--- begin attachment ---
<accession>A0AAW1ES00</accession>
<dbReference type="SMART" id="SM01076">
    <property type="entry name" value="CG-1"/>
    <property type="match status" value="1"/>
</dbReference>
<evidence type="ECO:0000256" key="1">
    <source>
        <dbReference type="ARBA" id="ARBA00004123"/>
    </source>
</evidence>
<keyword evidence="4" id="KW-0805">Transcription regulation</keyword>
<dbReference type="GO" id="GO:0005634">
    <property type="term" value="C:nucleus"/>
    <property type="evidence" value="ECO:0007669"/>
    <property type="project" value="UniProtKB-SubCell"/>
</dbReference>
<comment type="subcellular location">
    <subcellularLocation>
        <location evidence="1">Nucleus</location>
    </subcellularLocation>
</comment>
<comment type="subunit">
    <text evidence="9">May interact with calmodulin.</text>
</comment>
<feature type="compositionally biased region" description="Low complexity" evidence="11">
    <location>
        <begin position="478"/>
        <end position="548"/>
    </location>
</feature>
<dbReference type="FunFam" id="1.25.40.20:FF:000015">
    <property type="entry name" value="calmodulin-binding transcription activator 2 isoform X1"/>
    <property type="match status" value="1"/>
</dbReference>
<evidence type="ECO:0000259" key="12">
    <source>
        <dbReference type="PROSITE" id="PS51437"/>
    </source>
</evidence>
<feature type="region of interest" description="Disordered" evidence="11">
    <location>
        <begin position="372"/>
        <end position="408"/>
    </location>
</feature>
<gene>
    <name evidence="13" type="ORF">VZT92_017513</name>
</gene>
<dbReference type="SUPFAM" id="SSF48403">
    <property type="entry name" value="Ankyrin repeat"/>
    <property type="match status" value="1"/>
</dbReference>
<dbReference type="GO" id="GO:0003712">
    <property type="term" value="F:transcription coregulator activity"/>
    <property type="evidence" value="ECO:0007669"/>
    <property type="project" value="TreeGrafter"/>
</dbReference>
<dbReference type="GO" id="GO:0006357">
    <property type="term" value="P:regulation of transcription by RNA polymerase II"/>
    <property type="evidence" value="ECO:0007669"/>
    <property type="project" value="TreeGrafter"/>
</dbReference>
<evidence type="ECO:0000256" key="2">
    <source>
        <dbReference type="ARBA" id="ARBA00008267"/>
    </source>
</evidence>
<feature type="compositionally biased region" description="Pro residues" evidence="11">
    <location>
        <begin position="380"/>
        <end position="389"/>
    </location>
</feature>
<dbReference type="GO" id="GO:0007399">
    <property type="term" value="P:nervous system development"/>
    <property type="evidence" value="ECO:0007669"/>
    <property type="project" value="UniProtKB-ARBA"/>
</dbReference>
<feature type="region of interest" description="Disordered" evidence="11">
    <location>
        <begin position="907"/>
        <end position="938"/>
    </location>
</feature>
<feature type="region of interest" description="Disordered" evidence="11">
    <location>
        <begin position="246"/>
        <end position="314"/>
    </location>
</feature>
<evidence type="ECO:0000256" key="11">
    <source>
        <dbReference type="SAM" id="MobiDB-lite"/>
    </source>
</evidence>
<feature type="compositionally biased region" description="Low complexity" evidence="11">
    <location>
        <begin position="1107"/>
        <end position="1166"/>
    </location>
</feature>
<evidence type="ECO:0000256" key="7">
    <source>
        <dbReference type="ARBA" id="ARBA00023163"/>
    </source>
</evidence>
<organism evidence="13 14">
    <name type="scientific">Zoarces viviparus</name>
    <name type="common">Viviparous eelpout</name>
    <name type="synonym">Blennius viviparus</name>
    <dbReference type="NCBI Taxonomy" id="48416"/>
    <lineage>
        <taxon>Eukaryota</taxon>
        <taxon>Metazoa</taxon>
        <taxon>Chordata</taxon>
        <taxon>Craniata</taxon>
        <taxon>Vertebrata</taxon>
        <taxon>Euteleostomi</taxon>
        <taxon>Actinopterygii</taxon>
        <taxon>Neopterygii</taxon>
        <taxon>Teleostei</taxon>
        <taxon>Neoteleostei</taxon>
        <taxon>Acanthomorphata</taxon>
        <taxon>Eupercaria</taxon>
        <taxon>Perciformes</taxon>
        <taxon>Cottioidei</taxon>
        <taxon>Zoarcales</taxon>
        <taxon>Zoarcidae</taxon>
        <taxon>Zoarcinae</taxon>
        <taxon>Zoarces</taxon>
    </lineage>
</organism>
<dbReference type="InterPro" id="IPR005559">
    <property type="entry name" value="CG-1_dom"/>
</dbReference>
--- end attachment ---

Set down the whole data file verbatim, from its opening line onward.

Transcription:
<accession>A0AAW1ES00</accession>
<dbReference type="SMART" id="SM01076">
    <property type="entry name" value="CG-1"/>
    <property type="match status" value="1"/>
</dbReference>
<evidence type="ECO:0000256" key="1">
    <source>
        <dbReference type="ARBA" id="ARBA00004123"/>
    </source>
</evidence>
<keyword evidence="4" id="KW-0805">Transcription regulation</keyword>
<dbReference type="GO" id="GO:0005634">
    <property type="term" value="C:nucleus"/>
    <property type="evidence" value="ECO:0007669"/>
    <property type="project" value="UniProtKB-SubCell"/>
</dbReference>
<comment type="subcellular location">
    <subcellularLocation>
        <location evidence="1">Nucleus</location>
    </subcellularLocation>
</comment>
<comment type="subunit">
    <text evidence="9">May interact with calmodulin.</text>
</comment>
<feature type="compositionally biased region" description="Low complexity" evidence="11">
    <location>
        <begin position="478"/>
        <end position="548"/>
    </location>
</feature>
<dbReference type="FunFam" id="1.25.40.20:FF:000015">
    <property type="entry name" value="calmodulin-binding transcription activator 2 isoform X1"/>
    <property type="match status" value="1"/>
</dbReference>
<evidence type="ECO:0000259" key="12">
    <source>
        <dbReference type="PROSITE" id="PS51437"/>
    </source>
</evidence>
<feature type="region of interest" description="Disordered" evidence="11">
    <location>
        <begin position="372"/>
        <end position="408"/>
    </location>
</feature>
<gene>
    <name evidence="13" type="ORF">VZT92_017513</name>
</gene>
<dbReference type="SUPFAM" id="SSF48403">
    <property type="entry name" value="Ankyrin repeat"/>
    <property type="match status" value="1"/>
</dbReference>
<dbReference type="GO" id="GO:0003712">
    <property type="term" value="F:transcription coregulator activity"/>
    <property type="evidence" value="ECO:0007669"/>
    <property type="project" value="TreeGrafter"/>
</dbReference>
<dbReference type="GO" id="GO:0006357">
    <property type="term" value="P:regulation of transcription by RNA polymerase II"/>
    <property type="evidence" value="ECO:0007669"/>
    <property type="project" value="TreeGrafter"/>
</dbReference>
<evidence type="ECO:0000256" key="2">
    <source>
        <dbReference type="ARBA" id="ARBA00008267"/>
    </source>
</evidence>
<feature type="compositionally biased region" description="Pro residues" evidence="11">
    <location>
        <begin position="380"/>
        <end position="389"/>
    </location>
</feature>
<dbReference type="GO" id="GO:0007399">
    <property type="term" value="P:nervous system development"/>
    <property type="evidence" value="ECO:0007669"/>
    <property type="project" value="UniProtKB-ARBA"/>
</dbReference>
<feature type="region of interest" description="Disordered" evidence="11">
    <location>
        <begin position="907"/>
        <end position="938"/>
    </location>
</feature>
<feature type="region of interest" description="Disordered" evidence="11">
    <location>
        <begin position="246"/>
        <end position="314"/>
    </location>
</feature>
<evidence type="ECO:0000256" key="11">
    <source>
        <dbReference type="SAM" id="MobiDB-lite"/>
    </source>
</evidence>
<feature type="compositionally biased region" description="Low complexity" evidence="11">
    <location>
        <begin position="1107"/>
        <end position="1166"/>
    </location>
</feature>
<evidence type="ECO:0000256" key="7">
    <source>
        <dbReference type="ARBA" id="ARBA00023163"/>
    </source>
</evidence>
<organism evidence="13 14">
    <name type="scientific">Zoarces viviparus</name>
    <name type="common">Viviparous eelpout</name>
    <name type="synonym">Blennius viviparus</name>
    <dbReference type="NCBI Taxonomy" id="48416"/>
    <lineage>
        <taxon>Eukaryota</taxon>
        <taxon>Metazoa</taxon>
        <taxon>Chordata</taxon>
        <taxon>Craniata</taxon>
        <taxon>Vertebrata</taxon>
        <taxon>Euteleostomi</taxon>
        <taxon>Actinopterygii</taxon>
        <taxon>Neopterygii</taxon>
        <taxon>Teleostei</taxon>
        <taxon>Neoteleostei</taxon>
        <taxon>Acanthomorphata</taxon>
        <taxon>Eupercaria</taxon>
        <taxon>Perciformes</taxon>
        <taxon>Cottioidei</taxon>
        <taxon>Zoarcales</taxon>
        <taxon>Zoarcidae</taxon>
        <taxon>Zoarcinae</taxon>
        <taxon>Zoarces</taxon>
    </lineage>
</organism>
<dbReference type="InterPro" id="IPR005559">
    <property type="entry name" value="CG-1_dom"/>
</dbReference>